Customer service and CRM (customer relationship management) are often described separately in business but in today’s customer-centric organization, service is but one part of CRM. CRM is most often described as a technology process, and many companies – especially small businesses – therefore don’t think of it as applicable to their organization. They may Google the term and be immediately overwhelmed with articles full of terms like software, implementation, SaaS and enterprise. Wikipedia’s definition states, “It [CRM] involves using technology to organize, automate, and synchronize business processes—principally sales activities.”

I like to think that the definition of CRM today goes well beyond technology. I did a recent webinar on the topic of CRM with a panel of really intelligent tech leaders, including a former editor of CRM Magazine, a former CRM analyst and an executive from CRM software vendor, Sugar CRM. These guys are very smart and we covered some great topics – including software, customer service and even social CRM. But we only touched upon the fact that CRM is more than tech.

CRM is the lifeblood of how everyone in your organization manages and maintains relationships with customers.

  • Do you want more customers?
  • Do you care about repeat customers?
  • Do you you want to have a relationship, not just a deal, with your customers?
  • Do you want to see more revenue come in the doors of your business, or higher figures in your next raise as a result?
  • Do you like it when happy customers refer your business, service or products?
  • Do you care when unhappy customers take to social networks like Twitter or reputable business management entities such as The Better Business Bureau to complain about your business?

Then you care about CRM. And so should your employees – not just the sales team.

In that same webinar I suggested perhaps it would help businesses to think of the “M” in CRM as “marriage,” rather than management. What I mean by that is to really think about your customers as a long term commitment. Don’t “manage” them so much as keep wooing them, romancing them with outstanding products and services, and keep the love alive.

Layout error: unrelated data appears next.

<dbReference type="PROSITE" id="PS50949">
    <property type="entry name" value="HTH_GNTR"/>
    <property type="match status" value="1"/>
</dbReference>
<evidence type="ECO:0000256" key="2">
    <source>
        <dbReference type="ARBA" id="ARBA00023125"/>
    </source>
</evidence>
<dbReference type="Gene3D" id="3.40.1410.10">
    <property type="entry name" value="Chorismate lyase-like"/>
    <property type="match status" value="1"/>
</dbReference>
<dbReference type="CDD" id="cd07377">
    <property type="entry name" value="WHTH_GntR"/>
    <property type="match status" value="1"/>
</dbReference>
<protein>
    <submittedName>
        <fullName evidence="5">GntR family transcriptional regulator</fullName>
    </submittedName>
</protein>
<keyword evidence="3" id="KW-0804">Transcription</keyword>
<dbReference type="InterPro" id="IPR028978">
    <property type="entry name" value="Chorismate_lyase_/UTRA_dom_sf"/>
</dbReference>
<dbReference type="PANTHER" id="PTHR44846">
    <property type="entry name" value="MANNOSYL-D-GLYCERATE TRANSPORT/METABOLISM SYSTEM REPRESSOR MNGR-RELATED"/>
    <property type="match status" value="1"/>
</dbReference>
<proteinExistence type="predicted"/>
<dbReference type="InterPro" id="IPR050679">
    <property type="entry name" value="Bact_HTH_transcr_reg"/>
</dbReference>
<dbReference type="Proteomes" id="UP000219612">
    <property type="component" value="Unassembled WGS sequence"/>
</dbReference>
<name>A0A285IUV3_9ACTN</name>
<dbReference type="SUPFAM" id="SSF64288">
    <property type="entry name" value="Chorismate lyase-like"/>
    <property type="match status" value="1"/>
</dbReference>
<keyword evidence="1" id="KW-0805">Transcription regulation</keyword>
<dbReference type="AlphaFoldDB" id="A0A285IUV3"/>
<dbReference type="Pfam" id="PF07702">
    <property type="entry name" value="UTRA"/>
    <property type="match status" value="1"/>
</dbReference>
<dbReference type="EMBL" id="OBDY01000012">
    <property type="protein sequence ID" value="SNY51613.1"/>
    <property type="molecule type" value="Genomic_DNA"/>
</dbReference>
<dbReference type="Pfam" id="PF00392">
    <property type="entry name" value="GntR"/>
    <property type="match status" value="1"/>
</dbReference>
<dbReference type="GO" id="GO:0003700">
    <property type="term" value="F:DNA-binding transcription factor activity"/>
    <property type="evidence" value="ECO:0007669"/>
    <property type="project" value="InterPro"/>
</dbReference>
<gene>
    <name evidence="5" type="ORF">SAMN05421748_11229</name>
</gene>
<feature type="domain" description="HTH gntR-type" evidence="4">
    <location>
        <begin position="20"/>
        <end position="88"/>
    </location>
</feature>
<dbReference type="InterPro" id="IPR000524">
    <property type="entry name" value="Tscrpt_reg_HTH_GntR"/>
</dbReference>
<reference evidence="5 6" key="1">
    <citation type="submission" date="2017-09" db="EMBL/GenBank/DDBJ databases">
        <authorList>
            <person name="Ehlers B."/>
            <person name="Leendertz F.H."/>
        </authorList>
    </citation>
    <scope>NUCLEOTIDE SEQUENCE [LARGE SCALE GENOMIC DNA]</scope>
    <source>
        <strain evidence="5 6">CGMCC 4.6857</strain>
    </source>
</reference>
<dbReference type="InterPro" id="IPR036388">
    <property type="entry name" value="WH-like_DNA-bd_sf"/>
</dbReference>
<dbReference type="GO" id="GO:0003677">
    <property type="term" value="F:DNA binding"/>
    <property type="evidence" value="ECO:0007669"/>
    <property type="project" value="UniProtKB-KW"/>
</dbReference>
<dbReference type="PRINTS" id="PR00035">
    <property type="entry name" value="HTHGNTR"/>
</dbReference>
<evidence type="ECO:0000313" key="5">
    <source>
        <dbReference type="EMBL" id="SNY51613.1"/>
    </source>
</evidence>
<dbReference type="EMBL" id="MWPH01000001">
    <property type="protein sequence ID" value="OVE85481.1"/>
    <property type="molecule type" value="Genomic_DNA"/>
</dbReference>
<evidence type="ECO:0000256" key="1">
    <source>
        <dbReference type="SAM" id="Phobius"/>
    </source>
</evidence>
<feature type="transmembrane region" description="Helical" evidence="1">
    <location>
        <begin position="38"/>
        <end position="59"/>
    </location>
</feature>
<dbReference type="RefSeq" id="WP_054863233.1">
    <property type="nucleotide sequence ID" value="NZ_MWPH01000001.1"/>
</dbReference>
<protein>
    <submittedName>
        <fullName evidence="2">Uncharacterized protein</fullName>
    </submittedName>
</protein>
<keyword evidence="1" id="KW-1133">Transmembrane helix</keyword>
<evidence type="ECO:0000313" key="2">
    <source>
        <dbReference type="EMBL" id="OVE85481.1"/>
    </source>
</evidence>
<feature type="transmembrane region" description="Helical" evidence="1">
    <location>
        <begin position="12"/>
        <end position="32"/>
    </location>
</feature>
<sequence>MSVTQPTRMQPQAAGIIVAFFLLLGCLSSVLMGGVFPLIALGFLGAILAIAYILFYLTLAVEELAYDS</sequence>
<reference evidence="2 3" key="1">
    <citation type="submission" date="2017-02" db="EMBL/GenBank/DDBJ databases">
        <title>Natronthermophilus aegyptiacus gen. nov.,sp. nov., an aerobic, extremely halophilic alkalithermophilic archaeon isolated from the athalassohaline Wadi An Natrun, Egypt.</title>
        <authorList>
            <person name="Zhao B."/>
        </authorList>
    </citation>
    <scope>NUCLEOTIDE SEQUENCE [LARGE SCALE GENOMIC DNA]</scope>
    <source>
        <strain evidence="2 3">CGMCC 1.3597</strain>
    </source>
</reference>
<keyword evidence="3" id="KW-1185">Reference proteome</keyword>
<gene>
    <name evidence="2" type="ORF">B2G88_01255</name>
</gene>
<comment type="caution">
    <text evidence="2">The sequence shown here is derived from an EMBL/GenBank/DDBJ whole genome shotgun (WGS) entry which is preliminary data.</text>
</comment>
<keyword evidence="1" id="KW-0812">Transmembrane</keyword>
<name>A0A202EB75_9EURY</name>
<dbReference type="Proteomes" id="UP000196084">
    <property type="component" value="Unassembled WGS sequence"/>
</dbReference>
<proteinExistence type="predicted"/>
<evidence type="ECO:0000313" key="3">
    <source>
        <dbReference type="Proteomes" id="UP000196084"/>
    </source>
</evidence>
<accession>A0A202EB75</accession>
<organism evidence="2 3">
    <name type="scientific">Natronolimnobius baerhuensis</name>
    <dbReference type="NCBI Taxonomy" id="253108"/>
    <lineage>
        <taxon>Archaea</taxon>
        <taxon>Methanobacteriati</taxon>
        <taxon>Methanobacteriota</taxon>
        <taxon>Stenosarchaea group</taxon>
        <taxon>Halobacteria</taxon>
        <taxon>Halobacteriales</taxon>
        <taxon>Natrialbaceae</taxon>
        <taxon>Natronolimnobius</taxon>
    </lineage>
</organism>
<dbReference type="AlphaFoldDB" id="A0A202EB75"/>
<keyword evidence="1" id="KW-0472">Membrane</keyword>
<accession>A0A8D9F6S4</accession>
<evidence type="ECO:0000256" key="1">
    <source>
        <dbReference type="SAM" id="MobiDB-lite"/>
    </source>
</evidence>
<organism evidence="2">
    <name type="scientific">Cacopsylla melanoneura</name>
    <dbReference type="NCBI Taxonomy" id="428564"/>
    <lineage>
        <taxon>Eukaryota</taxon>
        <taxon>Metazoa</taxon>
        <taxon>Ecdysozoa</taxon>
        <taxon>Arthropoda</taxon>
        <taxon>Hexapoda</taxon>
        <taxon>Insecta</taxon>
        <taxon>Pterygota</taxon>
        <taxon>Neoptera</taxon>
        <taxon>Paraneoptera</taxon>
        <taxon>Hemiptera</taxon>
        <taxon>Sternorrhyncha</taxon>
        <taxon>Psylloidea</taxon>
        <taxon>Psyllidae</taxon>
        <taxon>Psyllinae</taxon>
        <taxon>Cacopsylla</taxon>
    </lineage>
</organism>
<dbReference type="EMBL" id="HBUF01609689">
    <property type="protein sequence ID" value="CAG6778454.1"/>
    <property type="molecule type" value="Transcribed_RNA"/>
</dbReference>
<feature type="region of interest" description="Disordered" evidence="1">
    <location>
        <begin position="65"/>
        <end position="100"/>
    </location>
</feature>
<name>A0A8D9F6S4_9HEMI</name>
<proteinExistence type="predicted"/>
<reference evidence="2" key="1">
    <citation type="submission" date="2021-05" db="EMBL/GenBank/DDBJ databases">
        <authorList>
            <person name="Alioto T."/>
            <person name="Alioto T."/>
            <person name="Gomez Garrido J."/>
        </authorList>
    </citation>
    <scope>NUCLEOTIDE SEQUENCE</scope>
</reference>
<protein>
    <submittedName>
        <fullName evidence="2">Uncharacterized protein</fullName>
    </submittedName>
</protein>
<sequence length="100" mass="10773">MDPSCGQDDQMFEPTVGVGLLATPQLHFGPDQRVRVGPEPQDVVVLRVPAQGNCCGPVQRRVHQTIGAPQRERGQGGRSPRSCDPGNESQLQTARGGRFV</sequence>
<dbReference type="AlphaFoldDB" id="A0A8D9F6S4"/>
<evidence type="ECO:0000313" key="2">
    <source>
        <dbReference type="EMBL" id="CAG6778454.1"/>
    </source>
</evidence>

To do that successfully, every employee plays a role in treating customers right. Not just sales, not just customer service, not just the cashier at the counter and most certainly not a piece of software. Don’t leave it up to just one department. If the customer is treated poorly by just one employee in your organization, THAT is the experience they will remember. THAT is the experience they will share with their friends. Think of all the marketing, advertising and sales dollars that fly out the door – wasted – when that happens.

Here’s an example. A customer in a retail store is shopping and a salesperson on the floor stops to politely help. The customer spends an hour with the salesperson – finding more than they originally were seeking, but so pleased with the experience that she decides to buy everything that the salesperson has suggested. The customer heads to the cashier and the line is long. There is one cashier. The customer waits longer than she was happy with but nonetheless, makes it to the counter. When she gets there, the cashier is grumpy, rude and impatient, especially when the customer asks if she can have some boxes with her purchase. In response to the rudeness, the customer decides to leave all the items on the counter and walk away from the purchase. She decides that, now that she knows what she wants, she can easily go online and order it elsewhere rather than fork over her hard-earned money to a business who will treat her as though she doesn’t matter.

Another example is an airline. There are multiple exchanges with customers during just one purchase. There is the point of purchase, the airport experience and the experience on the plane. Say a customer finds a great deal on a flight.  He checks in at the airport and sails through security. He’s happy. But on the plane, the flight attendant is snappy and condescending when he tries to order food – and her attitude gets no better, sighing whenever asked for something and generally making him – and all other passengers – feel as though they are an inconvenience. Since he can’t express himself on the plane for fear of escalation, he takes to Twitter and Facebook after his flight, encouraging his 15,000 “friends” that no matter how inexpensive, the experience with that airline isn’t worth it and that they should spend their money with another airline.